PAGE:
This column comes after hearing the terrible news that Jeremy Lusk passed away in Costa Rica after failing to complete a double-grab backflip on a motorcycle. Lusk landed short and went over the handlebars headfirst. The end result was brain and possible spinal damage after his body flipped over his head. He succumbed to his injuries when doctors attempted to bring him out of a drug-induced coma. Our thoughts and prayers are with Jeremy’s wife and parents in this time of such a loss.
The news brought back memories of that day eight years ago when the NASCAR landscape changed forever. Since that day drivers have been required to wear head and neck restraint devices. Every track on the circuit has installed SAFER barriers that have allowed the G-forces experienced by drivers to be dramatically reduced at the moment of impact. The new car design has an expanded greenhouse which allows the drivers to be further from the side of the car and reduce the impact with the roll cage in the event of a driver-side impact. There is also foam in the doors and there is still discussion about roof hatches. All of these innovations have taken place since the death of Dale Earnhardt.
While safety is no longer in the headlines since people saw Michael McDowell flip eight times at Texas Motor Speedway last year and walk away like he was in a fender-bender in the Wal-Mart parking lot, it is still on the minds of teams, drivers and the NASCAR brass. Until the day drivers can be assured of being safe from injury (which can never possibly happen) there will always be innovation taking place to improve driver safety.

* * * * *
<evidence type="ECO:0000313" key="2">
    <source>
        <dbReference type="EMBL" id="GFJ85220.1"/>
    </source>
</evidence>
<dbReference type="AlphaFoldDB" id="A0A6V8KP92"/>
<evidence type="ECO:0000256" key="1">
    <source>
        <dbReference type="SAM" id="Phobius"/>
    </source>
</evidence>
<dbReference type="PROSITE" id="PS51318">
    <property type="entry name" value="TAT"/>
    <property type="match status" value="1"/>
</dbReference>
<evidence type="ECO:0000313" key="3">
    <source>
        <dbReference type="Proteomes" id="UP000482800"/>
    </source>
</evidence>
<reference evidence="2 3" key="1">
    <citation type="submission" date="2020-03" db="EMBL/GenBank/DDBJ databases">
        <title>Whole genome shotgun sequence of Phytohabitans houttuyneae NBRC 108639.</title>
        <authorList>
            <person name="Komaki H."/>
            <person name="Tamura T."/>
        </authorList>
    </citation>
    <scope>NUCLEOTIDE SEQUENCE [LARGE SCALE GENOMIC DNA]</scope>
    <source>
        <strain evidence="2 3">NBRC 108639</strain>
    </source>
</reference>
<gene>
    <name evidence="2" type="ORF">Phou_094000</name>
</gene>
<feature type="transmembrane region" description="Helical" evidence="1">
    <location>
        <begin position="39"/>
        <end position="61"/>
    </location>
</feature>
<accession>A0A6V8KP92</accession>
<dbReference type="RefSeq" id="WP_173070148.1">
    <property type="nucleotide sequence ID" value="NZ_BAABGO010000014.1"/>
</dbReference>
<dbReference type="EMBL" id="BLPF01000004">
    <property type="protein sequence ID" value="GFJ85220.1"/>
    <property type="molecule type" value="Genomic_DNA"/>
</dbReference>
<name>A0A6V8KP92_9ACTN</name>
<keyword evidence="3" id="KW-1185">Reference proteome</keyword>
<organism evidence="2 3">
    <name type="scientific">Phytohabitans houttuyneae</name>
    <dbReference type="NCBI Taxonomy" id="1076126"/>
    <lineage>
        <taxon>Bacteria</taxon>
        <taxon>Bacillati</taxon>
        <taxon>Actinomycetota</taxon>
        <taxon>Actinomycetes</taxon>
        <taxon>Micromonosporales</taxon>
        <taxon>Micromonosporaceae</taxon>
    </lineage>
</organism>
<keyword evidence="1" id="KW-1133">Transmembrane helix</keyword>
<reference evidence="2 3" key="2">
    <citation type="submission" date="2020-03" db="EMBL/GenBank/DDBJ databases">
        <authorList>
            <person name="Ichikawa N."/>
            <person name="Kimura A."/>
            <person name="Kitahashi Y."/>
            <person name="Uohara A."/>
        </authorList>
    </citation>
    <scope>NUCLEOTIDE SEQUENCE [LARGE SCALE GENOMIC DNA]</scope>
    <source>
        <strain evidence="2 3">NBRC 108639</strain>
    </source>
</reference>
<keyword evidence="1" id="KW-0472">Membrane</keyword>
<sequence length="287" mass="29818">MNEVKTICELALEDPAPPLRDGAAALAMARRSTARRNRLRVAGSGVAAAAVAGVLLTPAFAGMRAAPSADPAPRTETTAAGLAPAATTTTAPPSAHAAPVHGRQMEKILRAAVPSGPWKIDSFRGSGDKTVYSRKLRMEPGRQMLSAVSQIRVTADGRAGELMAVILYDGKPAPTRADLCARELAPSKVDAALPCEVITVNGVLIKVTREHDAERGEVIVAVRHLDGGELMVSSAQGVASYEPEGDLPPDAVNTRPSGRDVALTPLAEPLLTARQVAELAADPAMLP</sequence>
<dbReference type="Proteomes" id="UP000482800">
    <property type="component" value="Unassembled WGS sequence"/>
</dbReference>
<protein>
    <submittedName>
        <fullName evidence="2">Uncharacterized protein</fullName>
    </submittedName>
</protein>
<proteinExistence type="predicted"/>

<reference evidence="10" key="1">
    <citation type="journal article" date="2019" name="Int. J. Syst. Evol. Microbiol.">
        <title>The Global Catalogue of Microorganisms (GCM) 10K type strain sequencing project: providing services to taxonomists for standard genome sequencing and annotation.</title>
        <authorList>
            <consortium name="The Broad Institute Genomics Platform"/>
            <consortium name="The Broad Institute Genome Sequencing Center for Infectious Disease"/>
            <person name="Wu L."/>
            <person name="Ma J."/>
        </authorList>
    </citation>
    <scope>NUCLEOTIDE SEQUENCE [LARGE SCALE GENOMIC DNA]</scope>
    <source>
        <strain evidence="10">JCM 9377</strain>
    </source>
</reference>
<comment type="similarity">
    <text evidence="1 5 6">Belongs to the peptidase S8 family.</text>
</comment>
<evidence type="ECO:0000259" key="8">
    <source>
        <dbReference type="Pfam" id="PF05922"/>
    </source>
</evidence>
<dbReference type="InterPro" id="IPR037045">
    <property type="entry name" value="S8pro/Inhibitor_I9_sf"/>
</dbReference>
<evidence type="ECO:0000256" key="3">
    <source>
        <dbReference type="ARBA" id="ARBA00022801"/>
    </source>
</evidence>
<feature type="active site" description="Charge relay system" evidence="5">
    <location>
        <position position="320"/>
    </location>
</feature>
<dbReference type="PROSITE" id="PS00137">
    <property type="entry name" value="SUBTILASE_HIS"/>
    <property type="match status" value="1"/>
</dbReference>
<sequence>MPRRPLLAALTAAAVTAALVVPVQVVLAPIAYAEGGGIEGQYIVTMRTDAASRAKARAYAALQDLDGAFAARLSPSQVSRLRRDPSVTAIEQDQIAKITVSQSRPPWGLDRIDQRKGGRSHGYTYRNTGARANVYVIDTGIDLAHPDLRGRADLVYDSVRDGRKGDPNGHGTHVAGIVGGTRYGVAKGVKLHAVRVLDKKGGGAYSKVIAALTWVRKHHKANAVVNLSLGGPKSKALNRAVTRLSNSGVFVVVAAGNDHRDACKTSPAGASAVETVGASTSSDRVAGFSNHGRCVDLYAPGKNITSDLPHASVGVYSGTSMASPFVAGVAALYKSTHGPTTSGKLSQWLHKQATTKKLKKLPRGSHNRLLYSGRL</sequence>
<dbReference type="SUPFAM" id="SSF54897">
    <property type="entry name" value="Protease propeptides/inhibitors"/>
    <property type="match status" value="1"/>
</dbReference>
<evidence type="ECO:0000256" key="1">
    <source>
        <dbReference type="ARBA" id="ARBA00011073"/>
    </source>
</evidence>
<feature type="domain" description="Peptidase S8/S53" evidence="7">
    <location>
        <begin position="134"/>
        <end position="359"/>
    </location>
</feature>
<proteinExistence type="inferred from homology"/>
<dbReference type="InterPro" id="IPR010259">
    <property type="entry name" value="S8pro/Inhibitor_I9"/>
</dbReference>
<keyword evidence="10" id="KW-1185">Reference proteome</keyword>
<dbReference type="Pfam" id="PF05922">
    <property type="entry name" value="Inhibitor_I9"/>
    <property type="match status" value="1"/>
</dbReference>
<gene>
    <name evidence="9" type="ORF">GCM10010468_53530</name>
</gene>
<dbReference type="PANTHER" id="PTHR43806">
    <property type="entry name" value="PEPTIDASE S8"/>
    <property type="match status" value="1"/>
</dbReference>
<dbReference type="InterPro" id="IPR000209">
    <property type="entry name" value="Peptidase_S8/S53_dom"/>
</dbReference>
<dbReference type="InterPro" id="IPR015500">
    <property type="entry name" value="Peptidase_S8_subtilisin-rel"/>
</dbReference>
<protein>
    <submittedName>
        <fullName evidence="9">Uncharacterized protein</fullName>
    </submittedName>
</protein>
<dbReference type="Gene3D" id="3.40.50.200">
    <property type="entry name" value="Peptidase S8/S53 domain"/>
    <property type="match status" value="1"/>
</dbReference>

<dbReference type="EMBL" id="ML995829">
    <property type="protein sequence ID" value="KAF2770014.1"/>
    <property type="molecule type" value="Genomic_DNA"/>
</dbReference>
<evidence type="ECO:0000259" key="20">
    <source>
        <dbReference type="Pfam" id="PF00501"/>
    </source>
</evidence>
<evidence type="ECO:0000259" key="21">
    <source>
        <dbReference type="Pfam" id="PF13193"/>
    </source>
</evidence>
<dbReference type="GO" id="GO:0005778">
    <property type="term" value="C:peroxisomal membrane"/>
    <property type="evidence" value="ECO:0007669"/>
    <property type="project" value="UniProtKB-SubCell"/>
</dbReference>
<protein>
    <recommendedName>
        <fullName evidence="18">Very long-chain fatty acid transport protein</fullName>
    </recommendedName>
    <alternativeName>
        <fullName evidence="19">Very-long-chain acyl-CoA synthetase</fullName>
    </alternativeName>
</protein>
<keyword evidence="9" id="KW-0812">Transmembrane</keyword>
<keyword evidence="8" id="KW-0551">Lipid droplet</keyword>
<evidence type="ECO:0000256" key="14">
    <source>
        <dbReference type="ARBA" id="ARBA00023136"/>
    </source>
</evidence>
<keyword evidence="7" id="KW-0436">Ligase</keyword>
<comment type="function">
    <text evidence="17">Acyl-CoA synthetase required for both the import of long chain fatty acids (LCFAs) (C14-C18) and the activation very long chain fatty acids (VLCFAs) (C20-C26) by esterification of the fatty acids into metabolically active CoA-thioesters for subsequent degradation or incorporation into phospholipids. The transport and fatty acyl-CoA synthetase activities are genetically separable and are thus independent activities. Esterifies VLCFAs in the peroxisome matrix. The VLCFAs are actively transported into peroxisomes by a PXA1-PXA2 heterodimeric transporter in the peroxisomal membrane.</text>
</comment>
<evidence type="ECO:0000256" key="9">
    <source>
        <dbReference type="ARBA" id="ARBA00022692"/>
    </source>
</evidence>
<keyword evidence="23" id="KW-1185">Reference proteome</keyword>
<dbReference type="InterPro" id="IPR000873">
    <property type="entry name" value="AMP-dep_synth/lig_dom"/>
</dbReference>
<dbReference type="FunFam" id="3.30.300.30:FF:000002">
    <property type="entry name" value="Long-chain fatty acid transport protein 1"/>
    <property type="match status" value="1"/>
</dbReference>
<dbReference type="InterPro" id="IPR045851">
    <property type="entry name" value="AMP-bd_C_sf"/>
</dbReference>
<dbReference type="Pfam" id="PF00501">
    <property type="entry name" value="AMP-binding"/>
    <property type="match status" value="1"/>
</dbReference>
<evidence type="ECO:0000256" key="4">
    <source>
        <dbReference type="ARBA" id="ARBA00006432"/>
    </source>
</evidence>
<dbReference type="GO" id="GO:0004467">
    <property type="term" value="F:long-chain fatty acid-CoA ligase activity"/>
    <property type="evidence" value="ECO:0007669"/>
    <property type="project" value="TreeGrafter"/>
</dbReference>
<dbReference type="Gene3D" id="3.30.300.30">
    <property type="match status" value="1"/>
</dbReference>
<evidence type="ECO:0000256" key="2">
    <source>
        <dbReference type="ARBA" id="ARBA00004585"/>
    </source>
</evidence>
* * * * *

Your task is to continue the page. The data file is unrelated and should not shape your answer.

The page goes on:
Watching the Budweiser Shootout Saturday night and seeing the carnage of the wrecks was another reminder of how far we’ve come in the world of safety. It is almost to a point where the mandatory trip to the infield care center is just a formality after a car cannot be driven back to the pits. While we should never take the amazing safety for granted, it is without a doubt to NASCAR’s credit that the level of safety in the sport is at an all-time high. The same can be said for the grassroots levels of NASCAR racing as well. Drivers in the Whelen All-American Series all wear head and neck restraints now when they compete. They wear fire-proof gloves, their seat belts are checked and must be changed when they reach their stated lifespan. Things that weren’t in the Cup cars 10-15 years ago are now in every car that competes in any NASCAR sanctioned event, no matter what level.
There is no doubt that change will be coming in 2009. Change will not only happen in America, but also in the world of extreme sports. While there is danger involved and that is part of the thrill, it changes when someone dies during an event. Hopefully the people who organize those sports will take a long hard look and figure out how to make them safer. It is great to say that, for once, NASCAR is actually ahead of the curve.